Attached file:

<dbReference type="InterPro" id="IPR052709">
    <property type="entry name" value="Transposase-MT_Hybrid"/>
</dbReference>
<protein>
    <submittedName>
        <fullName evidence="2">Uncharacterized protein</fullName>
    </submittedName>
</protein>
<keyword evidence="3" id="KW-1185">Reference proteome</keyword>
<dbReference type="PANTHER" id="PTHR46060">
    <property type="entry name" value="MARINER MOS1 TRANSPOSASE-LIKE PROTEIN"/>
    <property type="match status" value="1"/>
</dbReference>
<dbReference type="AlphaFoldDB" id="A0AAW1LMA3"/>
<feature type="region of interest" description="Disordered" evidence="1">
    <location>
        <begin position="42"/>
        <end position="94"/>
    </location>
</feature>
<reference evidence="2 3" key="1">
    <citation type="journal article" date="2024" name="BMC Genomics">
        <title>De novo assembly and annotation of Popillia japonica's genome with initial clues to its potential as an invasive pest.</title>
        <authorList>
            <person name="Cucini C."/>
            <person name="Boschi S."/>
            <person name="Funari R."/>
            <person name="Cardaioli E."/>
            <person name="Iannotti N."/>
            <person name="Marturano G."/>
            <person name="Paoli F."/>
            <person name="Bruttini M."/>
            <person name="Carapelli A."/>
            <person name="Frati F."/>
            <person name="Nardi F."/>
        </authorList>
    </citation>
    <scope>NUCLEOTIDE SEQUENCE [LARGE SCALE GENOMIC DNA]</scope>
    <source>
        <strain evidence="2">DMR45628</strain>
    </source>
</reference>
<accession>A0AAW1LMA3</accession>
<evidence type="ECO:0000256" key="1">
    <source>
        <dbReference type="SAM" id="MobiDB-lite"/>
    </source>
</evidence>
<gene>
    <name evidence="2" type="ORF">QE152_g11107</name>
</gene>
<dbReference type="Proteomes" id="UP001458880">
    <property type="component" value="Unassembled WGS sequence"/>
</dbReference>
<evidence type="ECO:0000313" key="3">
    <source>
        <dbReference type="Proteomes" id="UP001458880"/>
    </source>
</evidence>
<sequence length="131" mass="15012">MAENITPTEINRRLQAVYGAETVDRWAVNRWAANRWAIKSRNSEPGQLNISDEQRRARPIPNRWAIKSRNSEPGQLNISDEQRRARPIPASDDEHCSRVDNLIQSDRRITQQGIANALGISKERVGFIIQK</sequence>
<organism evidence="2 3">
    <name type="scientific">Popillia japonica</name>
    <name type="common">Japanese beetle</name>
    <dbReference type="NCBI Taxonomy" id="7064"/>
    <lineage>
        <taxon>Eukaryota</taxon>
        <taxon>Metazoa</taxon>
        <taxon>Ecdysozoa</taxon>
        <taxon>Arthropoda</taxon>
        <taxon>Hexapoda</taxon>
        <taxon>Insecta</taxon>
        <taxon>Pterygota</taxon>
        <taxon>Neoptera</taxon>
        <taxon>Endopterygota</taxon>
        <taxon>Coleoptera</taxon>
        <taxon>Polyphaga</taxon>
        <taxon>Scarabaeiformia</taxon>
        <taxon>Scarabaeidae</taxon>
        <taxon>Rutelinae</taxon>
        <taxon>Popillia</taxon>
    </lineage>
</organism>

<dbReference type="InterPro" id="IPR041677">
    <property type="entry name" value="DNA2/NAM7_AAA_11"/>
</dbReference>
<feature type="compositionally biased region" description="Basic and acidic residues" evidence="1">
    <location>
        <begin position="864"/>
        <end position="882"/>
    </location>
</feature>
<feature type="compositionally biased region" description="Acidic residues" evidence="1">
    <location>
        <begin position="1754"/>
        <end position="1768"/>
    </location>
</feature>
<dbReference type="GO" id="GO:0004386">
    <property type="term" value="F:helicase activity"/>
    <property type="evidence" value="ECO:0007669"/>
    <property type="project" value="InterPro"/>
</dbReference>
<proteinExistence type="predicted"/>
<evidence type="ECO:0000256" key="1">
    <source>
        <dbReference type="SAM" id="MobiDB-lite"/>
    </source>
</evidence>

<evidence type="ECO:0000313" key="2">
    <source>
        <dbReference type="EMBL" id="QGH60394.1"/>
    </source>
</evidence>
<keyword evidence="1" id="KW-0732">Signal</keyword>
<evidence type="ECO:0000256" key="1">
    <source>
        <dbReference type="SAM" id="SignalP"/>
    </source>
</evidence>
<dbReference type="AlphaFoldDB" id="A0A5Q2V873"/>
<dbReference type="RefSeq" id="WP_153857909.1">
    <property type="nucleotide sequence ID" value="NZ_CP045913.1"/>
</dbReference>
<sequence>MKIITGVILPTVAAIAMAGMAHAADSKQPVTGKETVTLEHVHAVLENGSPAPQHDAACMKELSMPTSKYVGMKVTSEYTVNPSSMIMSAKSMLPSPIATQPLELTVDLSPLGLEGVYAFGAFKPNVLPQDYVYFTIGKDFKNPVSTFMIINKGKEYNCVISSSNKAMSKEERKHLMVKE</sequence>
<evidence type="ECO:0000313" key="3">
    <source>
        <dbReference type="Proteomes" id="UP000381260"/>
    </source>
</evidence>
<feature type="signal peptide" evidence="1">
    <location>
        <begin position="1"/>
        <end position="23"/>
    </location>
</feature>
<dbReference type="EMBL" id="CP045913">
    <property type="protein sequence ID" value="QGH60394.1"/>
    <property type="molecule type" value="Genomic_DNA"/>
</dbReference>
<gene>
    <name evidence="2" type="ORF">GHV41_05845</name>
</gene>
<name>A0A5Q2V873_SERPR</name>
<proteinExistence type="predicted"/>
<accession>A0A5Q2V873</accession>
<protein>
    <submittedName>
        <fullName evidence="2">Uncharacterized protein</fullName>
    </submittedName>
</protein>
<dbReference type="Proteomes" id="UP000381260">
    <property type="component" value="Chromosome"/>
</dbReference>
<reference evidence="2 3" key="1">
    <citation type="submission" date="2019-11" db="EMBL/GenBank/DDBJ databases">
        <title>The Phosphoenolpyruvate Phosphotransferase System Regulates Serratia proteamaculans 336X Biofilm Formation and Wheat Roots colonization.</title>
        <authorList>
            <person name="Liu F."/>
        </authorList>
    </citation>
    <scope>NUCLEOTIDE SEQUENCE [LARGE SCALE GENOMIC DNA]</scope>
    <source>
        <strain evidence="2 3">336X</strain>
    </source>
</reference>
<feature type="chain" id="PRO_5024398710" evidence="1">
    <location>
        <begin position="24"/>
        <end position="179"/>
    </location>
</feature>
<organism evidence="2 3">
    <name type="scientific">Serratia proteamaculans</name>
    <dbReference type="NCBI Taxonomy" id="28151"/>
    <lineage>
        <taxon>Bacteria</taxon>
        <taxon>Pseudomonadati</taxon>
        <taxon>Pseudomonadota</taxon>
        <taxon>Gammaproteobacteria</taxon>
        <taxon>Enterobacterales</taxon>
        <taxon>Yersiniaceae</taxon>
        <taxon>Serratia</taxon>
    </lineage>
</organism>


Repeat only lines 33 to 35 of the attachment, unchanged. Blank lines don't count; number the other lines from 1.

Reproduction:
            <person name="Carapelli A."/>
            <person name="Frati F."/>
            <person name="Nardi F."/>